SEATTLE — UCLA has brought several teams full of hyped recruits and all-conference players to Hec Edmundson Pavilion throughout the past 50 years, from John Wooden’s juggernaut to Ben Howland’s rugged Final Four participants.
For the better part of the last decade, most of those squads came here and lost, Seattle proving a consistent thorn in the Bruins’ side.
Not anymore. For the second consecutive season, UCLA beat the Washington Huskies on their own floor.
But the sting of UW’s 91-82 loss on Thursday night is not derived from its opponent. The Bruins are bound for the NCAA tournament and their roster features a handful of future NBA players. UCLA is better than Washington. This is not a secret.
It’s not necessarily about the postseason, either. The Huskies aren’t making the NCAA tournament without winning the Pac-12 tournament championship next week in Las Vegas. A victory would have improved their chances at a higher seed there, but considering the logjam that is the middle of the Pac-12 standings, the difference between fifth place (where they would have been, with four other teams) and ninth place (where they are now, by themselves) might not matter a great deal.
What seemed to gall coach Lorenzo Romar most about this loss is how little the Huskies trusted each other defensively, where they allowed Jordan Adams to score 31 points and abandoned their gameplan.
“We had too many breakdowns in the halfcourt, where when we switched, we weren’t on the same page,” Romar said. “And that’s something that shouldn’t happen, because we’ve done a good job. Been nails in practice. For whatever reason, there was a point in the second half where we began to not totally trust each other on the defensive end.
“‘I don’t know if I want to switch because then my man might score. There’s things going on on the weak side, then I’m going to hug my guy over here because man, he’s pretty good, and I don’t want them to throw it to him and he scores.’ And that made a big difference in the game in the second half. And again, you can make those mistakes on some other teams and not pay for it, but against those guys, you’re going to pay.”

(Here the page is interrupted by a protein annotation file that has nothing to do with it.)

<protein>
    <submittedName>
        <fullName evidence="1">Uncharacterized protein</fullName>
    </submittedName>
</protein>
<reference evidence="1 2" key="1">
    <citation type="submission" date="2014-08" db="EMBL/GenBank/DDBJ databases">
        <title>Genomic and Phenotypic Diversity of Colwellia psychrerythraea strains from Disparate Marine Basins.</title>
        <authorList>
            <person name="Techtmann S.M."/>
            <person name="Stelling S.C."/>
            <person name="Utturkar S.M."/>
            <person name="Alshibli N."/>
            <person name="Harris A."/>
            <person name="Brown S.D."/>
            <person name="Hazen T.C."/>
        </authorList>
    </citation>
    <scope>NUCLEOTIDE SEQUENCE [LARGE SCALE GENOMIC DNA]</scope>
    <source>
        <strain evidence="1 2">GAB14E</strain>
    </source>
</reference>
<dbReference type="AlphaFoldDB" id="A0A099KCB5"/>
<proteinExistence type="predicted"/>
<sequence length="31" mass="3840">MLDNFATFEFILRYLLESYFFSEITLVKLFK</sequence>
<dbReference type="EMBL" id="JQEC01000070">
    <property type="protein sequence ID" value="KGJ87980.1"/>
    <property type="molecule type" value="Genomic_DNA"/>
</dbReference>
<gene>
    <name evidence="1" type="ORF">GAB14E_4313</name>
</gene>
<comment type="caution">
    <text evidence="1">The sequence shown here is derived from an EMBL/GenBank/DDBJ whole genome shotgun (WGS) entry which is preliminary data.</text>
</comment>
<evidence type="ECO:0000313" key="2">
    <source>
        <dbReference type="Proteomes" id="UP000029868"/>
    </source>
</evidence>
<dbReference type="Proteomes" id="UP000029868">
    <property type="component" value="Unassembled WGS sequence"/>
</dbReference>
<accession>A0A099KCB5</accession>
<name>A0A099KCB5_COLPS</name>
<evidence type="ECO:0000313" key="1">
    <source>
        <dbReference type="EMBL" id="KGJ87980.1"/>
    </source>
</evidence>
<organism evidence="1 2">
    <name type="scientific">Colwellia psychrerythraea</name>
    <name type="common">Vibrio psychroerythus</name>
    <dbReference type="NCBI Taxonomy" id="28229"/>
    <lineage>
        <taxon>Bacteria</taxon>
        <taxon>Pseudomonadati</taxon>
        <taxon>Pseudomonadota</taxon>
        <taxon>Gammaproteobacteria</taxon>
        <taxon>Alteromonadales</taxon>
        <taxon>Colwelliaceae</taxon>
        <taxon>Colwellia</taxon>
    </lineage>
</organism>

The turnovers, too. Washington committed only four while scoring with efficiency en route to a 45-41 halftime lead, then turned the ball over nine times in the second half. UCLA converted those gimmes into 18 points. That’s about as efficient as it gets.
Adams was the beneficiary of a bunch of those, and his steal of a UW inbounds pass — and subsequent and-one layup — with 15:16 to go felt like somewhat of a turning point. It gave UCLA a 57-53 lead, and while UW did tie the score at 64-64 with 10:35 to play, the Bruins never trailed again.
The Huskies (16-14, 8-9 in Pac-12) scored enough points to give themselves a chance to win. They shot 55.4 percent from the field. But Adams kept UCLA one step ahead throughout the second half — jumpers, layups — then freshman Zach LaVine, a Bothell native, took over during the final five minutes.
LaVine scored 11 of his 14 points in that time, including a driving layup — supplemented by a foul from C.J. Wilcox, who led UW with 20 points — that put UCLA ahead 81-75 with 3:18 to play after the Huskies had cut the lead from eight to four.
“We just had too many scout errors, things we went over in the scout that we didn’t execute,” said UW guard Nigel Williams-Goss, who scored 17 points and handed out eight assists, but committed five turnovers. “Miscommunications where we thought we were going to switch and we didn’t, and (Adams) was able to get free and once he got going he ended up having a really good game.”
Wilcox sat for a five-minute stretch in the second half after picking up his third foul. But when he returned with 8:59 to play, UCLA’s lead was only four points. It grew to nine with 7:37 to go, and the Huskies couldn’t get enough stops to make a run at it.
So afterward, Romar spoke of mistakes, and of opponents talented enough to capitalize on most of them.
The Bruins (23-7, 12-5) fit that bill.
“That’s what UCLA did to us tonight,” Romar said.